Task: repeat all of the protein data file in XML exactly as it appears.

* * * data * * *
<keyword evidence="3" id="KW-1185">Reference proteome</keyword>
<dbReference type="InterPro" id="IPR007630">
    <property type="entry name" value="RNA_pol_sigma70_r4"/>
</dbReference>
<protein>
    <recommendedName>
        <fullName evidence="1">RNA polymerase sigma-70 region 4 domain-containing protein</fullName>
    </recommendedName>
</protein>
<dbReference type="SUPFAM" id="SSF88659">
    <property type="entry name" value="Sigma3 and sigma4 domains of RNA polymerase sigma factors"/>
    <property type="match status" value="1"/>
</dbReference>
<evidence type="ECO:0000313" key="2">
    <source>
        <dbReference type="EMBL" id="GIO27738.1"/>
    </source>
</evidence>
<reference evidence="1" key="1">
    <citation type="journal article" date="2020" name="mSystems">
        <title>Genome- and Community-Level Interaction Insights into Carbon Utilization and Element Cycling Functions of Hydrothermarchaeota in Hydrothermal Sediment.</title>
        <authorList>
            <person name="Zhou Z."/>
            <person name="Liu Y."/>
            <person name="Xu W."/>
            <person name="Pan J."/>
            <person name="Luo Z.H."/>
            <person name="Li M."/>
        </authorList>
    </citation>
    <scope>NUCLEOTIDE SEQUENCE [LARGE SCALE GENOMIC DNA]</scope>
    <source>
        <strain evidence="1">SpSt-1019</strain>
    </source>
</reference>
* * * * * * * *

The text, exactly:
<keyword evidence="3" id="KW-1185">Reference proteome</keyword>
<dbReference type="InterPro" id="IPR007630">
    <property type="entry name" value="RNA_pol_sigma70_r4"/>
</dbReference>
<protein>
    <recommendedName>
        <fullName evidence="1">RNA polymerase sigma-70 region 4 domain-containing protein</fullName>
    </recommendedName>
</protein>
<dbReference type="SUPFAM" id="SSF88659">
    <property type="entry name" value="Sigma3 and sigma4 domains of RNA polymerase sigma factors"/>
    <property type="match status" value="1"/>
</dbReference>
<evidence type="ECO:0000313" key="2">
    <source>
        <dbReference type="EMBL" id="GIO27738.1"/>
    </source>
</evidence>
<reference evidence="1" key="1">
    <citation type="journal article" date="2020" name="mSystems">
        <title>Genome- and Community-Level Interaction Insights into Carbon Utilization and Element Cycling Functions of Hydrothermarchaeota in Hydrothermal Sediment.</title>
        <authorList>
            <person name="Zhou Z."/>
            <person name="Liu Y."/>
            <person name="Xu W."/>
            <person name="Pan J."/>
            <person name="Luo Z.H."/>
            <person name="Li M."/>
        </authorList>
    </citation>
    <scope>NUCLEOTIDE SEQUENCE [LARGE SCALE GENOMIC DNA]</scope>
    <source>
        <strain evidence="1">SpSt-1019</strain>
    </source>
</reference>